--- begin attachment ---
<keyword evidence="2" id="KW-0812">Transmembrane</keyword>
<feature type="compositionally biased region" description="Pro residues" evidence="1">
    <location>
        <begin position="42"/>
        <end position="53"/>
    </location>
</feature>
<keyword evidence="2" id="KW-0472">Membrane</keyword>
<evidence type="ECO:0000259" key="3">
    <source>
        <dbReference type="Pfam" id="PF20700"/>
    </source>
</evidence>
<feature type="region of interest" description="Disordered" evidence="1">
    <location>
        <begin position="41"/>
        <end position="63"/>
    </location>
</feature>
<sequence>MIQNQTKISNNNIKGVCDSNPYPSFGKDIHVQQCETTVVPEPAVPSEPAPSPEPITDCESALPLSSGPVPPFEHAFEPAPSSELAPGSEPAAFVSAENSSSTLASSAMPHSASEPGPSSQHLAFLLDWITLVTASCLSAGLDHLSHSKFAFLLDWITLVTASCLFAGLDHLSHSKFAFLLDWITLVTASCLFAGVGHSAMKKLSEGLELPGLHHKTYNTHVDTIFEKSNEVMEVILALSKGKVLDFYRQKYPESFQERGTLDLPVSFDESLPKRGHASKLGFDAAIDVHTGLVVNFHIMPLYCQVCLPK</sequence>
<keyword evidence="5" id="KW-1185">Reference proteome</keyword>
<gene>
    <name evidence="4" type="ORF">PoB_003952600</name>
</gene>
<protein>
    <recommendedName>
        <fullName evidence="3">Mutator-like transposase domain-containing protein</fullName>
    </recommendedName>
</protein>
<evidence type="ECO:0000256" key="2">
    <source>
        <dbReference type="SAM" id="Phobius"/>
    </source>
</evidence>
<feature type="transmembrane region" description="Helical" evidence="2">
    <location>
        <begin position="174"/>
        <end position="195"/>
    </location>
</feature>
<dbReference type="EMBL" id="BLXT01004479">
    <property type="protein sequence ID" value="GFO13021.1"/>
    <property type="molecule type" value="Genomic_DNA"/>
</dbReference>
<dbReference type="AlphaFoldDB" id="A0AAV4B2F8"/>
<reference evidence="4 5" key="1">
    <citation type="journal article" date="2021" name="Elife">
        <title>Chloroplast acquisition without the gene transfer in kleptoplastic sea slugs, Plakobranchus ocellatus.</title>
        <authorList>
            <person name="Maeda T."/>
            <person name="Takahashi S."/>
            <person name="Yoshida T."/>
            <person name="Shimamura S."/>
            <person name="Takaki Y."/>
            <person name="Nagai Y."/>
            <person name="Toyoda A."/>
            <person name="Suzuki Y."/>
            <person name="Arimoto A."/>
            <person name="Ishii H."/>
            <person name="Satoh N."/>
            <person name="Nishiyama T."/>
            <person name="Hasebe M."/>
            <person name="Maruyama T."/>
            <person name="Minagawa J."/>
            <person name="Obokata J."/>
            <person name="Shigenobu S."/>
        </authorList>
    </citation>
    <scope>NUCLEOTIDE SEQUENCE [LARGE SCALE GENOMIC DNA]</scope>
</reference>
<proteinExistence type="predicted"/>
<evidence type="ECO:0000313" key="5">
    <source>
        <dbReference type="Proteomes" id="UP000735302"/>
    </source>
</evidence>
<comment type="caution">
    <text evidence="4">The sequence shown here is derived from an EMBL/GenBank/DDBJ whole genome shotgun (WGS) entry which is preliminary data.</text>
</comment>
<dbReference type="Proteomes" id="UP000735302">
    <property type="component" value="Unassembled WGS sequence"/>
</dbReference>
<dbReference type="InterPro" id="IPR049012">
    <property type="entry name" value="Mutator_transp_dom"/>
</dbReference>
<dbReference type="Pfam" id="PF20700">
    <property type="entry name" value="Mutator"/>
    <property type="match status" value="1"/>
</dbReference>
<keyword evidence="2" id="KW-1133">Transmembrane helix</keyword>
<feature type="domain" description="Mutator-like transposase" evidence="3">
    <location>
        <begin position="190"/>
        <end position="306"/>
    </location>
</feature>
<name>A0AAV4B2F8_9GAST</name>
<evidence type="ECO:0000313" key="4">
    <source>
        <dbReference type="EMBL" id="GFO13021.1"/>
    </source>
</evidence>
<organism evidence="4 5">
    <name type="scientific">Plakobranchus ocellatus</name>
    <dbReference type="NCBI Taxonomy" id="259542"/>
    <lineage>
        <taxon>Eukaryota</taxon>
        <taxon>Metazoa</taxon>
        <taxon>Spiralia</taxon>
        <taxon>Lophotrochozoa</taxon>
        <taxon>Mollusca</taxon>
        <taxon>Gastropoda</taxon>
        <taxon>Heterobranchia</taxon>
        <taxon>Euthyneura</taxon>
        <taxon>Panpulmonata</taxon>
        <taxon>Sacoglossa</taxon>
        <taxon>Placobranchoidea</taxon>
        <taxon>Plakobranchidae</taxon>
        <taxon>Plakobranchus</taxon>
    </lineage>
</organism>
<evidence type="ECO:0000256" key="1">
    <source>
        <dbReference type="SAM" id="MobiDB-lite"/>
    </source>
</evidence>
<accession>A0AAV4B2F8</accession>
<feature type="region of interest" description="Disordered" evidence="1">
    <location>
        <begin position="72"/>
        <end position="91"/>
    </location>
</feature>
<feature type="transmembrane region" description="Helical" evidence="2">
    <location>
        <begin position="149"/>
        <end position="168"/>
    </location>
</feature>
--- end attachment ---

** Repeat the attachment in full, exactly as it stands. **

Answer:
<keyword evidence="2" id="KW-0812">Transmembrane</keyword>
<feature type="compositionally biased region" description="Pro residues" evidence="1">
    <location>
        <begin position="42"/>
        <end position="53"/>
    </location>
</feature>
<keyword evidence="2" id="KW-0472">Membrane</keyword>
<evidence type="ECO:0000259" key="3">
    <source>
        <dbReference type="Pfam" id="PF20700"/>
    </source>
</evidence>
<feature type="region of interest" description="Disordered" evidence="1">
    <location>
        <begin position="41"/>
        <end position="63"/>
    </location>
</feature>
<sequence>MIQNQTKISNNNIKGVCDSNPYPSFGKDIHVQQCETTVVPEPAVPSEPAPSPEPITDCESALPLSSGPVPPFEHAFEPAPSSELAPGSEPAAFVSAENSSSTLASSAMPHSASEPGPSSQHLAFLLDWITLVTASCLSAGLDHLSHSKFAFLLDWITLVTASCLFAGLDHLSHSKFAFLLDWITLVTASCLFAGVGHSAMKKLSEGLELPGLHHKTYNTHVDTIFEKSNEVMEVILALSKGKVLDFYRQKYPESFQERGTLDLPVSFDESLPKRGHASKLGFDAAIDVHTGLVVNFHIMPLYCQVCLPK</sequence>
<keyword evidence="5" id="KW-1185">Reference proteome</keyword>
<gene>
    <name evidence="4" type="ORF">PoB_003952600</name>
</gene>
<protein>
    <recommendedName>
        <fullName evidence="3">Mutator-like transposase domain-containing protein</fullName>
    </recommendedName>
</protein>
<evidence type="ECO:0000256" key="2">
    <source>
        <dbReference type="SAM" id="Phobius"/>
    </source>
</evidence>
<feature type="transmembrane region" description="Helical" evidence="2">
    <location>
        <begin position="174"/>
        <end position="195"/>
    </location>
</feature>
<dbReference type="EMBL" id="BLXT01004479">
    <property type="protein sequence ID" value="GFO13021.1"/>
    <property type="molecule type" value="Genomic_DNA"/>
</dbReference>
<dbReference type="AlphaFoldDB" id="A0AAV4B2F8"/>
<reference evidence="4 5" key="1">
    <citation type="journal article" date="2021" name="Elife">
        <title>Chloroplast acquisition without the gene transfer in kleptoplastic sea slugs, Plakobranchus ocellatus.</title>
        <authorList>
            <person name="Maeda T."/>
            <person name="Takahashi S."/>
            <person name="Yoshida T."/>
            <person name="Shimamura S."/>
            <person name="Takaki Y."/>
            <person name="Nagai Y."/>
            <person name="Toyoda A."/>
            <person name="Suzuki Y."/>
            <person name="Arimoto A."/>
            <person name="Ishii H."/>
            <person name="Satoh N."/>
            <person name="Nishiyama T."/>
            <person name="Hasebe M."/>
            <person name="Maruyama T."/>
            <person name="Minagawa J."/>
            <person name="Obokata J."/>
            <person name="Shigenobu S."/>
        </authorList>
    </citation>
    <scope>NUCLEOTIDE SEQUENCE [LARGE SCALE GENOMIC DNA]</scope>
</reference>
<proteinExistence type="predicted"/>
<evidence type="ECO:0000313" key="5">
    <source>
        <dbReference type="Proteomes" id="UP000735302"/>
    </source>
</evidence>
<comment type="caution">
    <text evidence="4">The sequence shown here is derived from an EMBL/GenBank/DDBJ whole genome shotgun (WGS) entry which is preliminary data.</text>
</comment>
<dbReference type="Proteomes" id="UP000735302">
    <property type="component" value="Unassembled WGS sequence"/>
</dbReference>
<dbReference type="InterPro" id="IPR049012">
    <property type="entry name" value="Mutator_transp_dom"/>
</dbReference>
<dbReference type="Pfam" id="PF20700">
    <property type="entry name" value="Mutator"/>
    <property type="match status" value="1"/>
</dbReference>
<keyword evidence="2" id="KW-1133">Transmembrane helix</keyword>
<feature type="domain" description="Mutator-like transposase" evidence="3">
    <location>
        <begin position="190"/>
        <end position="306"/>
    </location>
</feature>
<name>A0AAV4B2F8_9GAST</name>
<evidence type="ECO:0000313" key="4">
    <source>
        <dbReference type="EMBL" id="GFO13021.1"/>
    </source>
</evidence>
<organism evidence="4 5">
    <name type="scientific">Plakobranchus ocellatus</name>
    <dbReference type="NCBI Taxonomy" id="259542"/>
    <lineage>
        <taxon>Eukaryota</taxon>
        <taxon>Metazoa</taxon>
        <taxon>Spiralia</taxon>
        <taxon>Lophotrochozoa</taxon>
        <taxon>Mollusca</taxon>
        <taxon>Gastropoda</taxon>
        <taxon>Heterobranchia</taxon>
        <taxon>Euthyneura</taxon>
        <taxon>Panpulmonata</taxon>
        <taxon>Sacoglossa</taxon>
        <taxon>Placobranchoidea</taxon>
        <taxon>Plakobranchidae</taxon>
        <taxon>Plakobranchus</taxon>
    </lineage>
</organism>
<evidence type="ECO:0000256" key="1">
    <source>
        <dbReference type="SAM" id="MobiDB-lite"/>
    </source>
</evidence>
<accession>A0AAV4B2F8</accession>
<feature type="region of interest" description="Disordered" evidence="1">
    <location>
        <begin position="72"/>
        <end position="91"/>
    </location>
</feature>
<feature type="transmembrane region" description="Helical" evidence="2">
    <location>
        <begin position="149"/>
        <end position="168"/>
    </location>
</feature>